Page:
Creating Ramrod Pipes


By Jerry Crawford, Alfred, Maine

My friend in Canada ask me about my ram rod thimble former set so I put this essay together as a better explanation than I can write. Here’s the set. I made it last week in my Wednesday night metals shop adult ed course at the local high school. It consists of the swage block and two formers, a 3/8” and a 7/16”.


 For a 3/8" thimble I begin with a flat rectangular blank of my hammer forged iron that is about 2" long by 1 3/4" wide. My iron is about .050” thick. I know 2 inches is too long for most thimbles but I like to leave some spare on the length for holding and all the hammering needed during the forming. The ends are the first to be battered and having some to discard makes me feel better.  I bend up two 1/4" sections along each long side that will become the tabs, or feet, that are inletted into the stock. This example is black from the torch I used in forming and bending the tabs. I was working close to the edge and wanted to prevent any cold splits if possible.

 Lay the channel shaped blank down on the swages block with the tabs hanging down over the long edge. Align the former over the groove in the block on the center of the thimble blank and pound it into the “U” shape with a couple of whacks of a heavy hammer. I used a 2# blacksmith hammer for this job because iron is a lot tougher than brass. Pop out the former, remove the half formed thimble from the swage block and step to the bench vise.  You can see here how the tabs lift up and begin to take shape as the feet for the thimble


 Turn the thimble over, place a 3/8” section of CRS bar in side and use the vise as a press to squeeze the tabs together around the bar. I often have to do some cold forging and adjusting the tabs to get them to meet together correctly, but eventually they meet in the middle (or close) and I’m satisfied.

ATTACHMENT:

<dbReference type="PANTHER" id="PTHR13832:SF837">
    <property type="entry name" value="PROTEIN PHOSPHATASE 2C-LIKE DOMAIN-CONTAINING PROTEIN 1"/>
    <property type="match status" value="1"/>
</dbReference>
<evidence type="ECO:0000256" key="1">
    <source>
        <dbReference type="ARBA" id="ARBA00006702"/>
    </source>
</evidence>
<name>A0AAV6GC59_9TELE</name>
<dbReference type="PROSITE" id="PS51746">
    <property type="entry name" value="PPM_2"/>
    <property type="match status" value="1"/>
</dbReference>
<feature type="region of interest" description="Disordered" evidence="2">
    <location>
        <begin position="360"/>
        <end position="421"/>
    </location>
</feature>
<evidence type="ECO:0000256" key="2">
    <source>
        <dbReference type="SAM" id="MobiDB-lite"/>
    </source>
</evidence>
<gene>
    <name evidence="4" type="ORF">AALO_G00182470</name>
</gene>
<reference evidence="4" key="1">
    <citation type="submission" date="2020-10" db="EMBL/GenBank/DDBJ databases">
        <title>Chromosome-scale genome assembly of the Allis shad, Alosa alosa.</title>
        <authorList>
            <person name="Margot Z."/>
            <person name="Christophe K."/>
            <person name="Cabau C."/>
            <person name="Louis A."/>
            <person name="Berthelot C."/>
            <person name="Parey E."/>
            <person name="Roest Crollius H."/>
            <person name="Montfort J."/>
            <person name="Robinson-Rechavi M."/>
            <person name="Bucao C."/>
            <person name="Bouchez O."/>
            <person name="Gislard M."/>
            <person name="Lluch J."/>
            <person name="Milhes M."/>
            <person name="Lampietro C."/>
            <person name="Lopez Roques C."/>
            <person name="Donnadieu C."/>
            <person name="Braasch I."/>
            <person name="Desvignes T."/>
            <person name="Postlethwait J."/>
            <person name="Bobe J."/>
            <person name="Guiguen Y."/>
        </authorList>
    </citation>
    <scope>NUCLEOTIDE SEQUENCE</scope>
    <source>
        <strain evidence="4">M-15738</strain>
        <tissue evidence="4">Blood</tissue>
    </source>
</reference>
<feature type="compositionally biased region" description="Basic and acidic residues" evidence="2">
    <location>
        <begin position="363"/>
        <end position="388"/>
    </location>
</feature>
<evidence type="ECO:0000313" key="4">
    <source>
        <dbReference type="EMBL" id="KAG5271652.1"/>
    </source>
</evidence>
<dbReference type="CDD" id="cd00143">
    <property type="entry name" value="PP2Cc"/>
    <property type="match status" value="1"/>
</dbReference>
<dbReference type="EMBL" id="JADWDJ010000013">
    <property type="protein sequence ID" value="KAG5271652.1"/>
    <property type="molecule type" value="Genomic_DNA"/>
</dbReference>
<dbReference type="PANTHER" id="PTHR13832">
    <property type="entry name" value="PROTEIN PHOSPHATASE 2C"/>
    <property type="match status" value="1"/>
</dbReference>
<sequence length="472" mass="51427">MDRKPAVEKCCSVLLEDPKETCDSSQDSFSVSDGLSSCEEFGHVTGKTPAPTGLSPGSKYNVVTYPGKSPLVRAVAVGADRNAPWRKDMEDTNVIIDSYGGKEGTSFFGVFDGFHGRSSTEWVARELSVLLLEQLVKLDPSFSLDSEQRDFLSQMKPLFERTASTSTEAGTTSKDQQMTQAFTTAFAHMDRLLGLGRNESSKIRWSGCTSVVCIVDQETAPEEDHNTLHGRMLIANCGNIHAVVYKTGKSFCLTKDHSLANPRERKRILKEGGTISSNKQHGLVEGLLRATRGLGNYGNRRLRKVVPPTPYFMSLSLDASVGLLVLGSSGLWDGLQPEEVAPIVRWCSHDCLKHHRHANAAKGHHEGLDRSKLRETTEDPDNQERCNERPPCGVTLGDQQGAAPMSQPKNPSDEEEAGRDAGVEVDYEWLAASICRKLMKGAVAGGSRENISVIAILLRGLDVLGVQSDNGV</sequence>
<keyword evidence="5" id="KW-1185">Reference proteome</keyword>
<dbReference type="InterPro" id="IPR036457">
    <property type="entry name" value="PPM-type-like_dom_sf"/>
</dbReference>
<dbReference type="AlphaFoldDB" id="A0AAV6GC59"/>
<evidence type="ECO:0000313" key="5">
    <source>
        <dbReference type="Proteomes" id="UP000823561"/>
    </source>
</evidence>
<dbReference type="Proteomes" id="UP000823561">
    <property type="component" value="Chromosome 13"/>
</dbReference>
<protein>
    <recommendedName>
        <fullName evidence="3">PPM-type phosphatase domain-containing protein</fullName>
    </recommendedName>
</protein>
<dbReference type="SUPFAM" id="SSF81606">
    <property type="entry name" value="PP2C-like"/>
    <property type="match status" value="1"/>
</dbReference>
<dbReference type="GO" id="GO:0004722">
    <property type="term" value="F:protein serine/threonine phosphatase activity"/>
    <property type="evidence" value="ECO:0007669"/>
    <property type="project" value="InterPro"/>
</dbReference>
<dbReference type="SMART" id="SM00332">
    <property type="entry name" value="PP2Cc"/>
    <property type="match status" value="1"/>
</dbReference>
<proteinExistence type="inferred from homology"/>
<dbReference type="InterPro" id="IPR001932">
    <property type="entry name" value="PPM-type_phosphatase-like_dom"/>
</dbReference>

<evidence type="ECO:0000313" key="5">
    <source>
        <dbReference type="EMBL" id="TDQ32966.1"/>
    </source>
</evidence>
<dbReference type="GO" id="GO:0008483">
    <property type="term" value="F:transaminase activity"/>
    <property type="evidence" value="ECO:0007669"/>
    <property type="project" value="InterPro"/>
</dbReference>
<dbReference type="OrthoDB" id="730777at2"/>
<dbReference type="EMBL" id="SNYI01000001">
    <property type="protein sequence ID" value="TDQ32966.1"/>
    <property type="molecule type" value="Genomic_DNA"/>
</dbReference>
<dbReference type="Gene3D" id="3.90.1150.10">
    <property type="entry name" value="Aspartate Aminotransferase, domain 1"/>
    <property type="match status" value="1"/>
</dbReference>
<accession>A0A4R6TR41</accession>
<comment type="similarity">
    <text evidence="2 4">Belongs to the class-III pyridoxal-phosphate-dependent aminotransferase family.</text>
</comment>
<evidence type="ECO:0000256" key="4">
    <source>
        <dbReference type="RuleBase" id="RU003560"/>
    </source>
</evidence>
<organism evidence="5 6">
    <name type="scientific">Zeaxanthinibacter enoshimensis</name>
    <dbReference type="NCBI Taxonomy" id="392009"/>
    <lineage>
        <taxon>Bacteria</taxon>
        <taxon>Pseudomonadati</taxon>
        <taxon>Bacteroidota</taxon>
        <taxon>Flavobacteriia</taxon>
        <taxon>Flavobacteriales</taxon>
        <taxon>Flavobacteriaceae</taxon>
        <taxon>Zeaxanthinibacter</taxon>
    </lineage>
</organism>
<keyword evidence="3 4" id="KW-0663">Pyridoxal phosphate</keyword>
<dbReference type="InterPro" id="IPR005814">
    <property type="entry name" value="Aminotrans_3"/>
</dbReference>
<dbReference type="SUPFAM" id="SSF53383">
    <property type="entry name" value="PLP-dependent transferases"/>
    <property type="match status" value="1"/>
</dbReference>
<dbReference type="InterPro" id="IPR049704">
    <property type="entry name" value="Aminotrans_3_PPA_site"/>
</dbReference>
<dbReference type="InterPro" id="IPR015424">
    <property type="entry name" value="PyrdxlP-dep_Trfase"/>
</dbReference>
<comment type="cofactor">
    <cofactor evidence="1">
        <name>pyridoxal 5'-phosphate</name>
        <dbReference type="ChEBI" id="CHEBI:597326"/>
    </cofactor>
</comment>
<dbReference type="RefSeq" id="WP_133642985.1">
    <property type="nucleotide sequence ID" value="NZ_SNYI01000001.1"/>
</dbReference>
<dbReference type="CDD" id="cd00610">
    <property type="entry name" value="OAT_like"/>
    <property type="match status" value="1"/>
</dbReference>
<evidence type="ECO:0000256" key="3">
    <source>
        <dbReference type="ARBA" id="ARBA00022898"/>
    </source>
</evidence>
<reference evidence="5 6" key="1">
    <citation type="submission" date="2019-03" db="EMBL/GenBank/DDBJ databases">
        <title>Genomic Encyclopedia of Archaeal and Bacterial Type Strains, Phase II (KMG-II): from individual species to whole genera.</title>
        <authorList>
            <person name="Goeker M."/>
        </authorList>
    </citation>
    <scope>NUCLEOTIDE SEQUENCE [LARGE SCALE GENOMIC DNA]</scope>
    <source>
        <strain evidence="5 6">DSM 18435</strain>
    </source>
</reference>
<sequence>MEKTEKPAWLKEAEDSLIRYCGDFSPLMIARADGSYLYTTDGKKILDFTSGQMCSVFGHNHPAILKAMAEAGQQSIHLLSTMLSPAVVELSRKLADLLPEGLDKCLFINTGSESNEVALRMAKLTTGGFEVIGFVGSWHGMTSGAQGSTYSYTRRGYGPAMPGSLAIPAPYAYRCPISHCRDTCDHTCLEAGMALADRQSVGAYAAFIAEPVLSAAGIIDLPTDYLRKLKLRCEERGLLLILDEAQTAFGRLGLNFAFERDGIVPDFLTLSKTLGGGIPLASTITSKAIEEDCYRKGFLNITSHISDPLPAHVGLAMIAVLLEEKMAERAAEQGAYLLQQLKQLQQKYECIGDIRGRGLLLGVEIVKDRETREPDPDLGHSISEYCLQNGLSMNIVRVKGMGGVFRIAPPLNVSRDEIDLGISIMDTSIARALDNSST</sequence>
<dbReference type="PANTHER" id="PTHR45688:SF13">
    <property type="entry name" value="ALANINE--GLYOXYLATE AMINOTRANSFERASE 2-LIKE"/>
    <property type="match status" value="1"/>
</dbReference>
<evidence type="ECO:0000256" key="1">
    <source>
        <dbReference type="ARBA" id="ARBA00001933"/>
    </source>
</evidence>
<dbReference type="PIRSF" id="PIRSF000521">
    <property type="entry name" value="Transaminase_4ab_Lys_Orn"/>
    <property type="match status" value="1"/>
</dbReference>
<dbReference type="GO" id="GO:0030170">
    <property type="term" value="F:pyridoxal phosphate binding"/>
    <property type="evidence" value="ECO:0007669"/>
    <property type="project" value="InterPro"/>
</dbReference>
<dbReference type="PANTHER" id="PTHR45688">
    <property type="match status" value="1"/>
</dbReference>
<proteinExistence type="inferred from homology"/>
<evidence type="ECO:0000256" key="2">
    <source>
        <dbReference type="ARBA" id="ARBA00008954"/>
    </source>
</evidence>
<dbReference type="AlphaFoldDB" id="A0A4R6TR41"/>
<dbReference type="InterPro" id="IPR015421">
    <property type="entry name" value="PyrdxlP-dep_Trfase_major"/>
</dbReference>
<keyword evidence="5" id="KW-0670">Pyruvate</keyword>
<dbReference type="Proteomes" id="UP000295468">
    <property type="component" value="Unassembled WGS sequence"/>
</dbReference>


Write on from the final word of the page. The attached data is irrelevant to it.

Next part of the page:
…this is about as close as you can get it without soldering it together. Brass will work down closer because it is less resistant to forming. I use to silver solder them together at this point but I’ve been told few originals were soldered so any more I don’t bother.


 The final step is dressing up the rough form and doing the detail filing. I clamp the thimble in my bench vise and run a 3/8 drill bit down inside. This removes any stray chunks of metal that may have broken away during the forming and hammering and I know when I put them on the gun all the thimbles are the same size.


 This thimble measures 2” long. As I related earlier, that’s too long for normal use but now I can remove length as I go about planning the shape and finish details for the thimble. Once I have the blanks laid out and cut it takes me about 2 hours to form up a pair of thimbles and shape the rear entry pipe receiver. Filing the flats and shaping the finial on the rear pipe is another matter.



This article is Copyright 2003 by Jerry Crawford and is published with the permission of the author .


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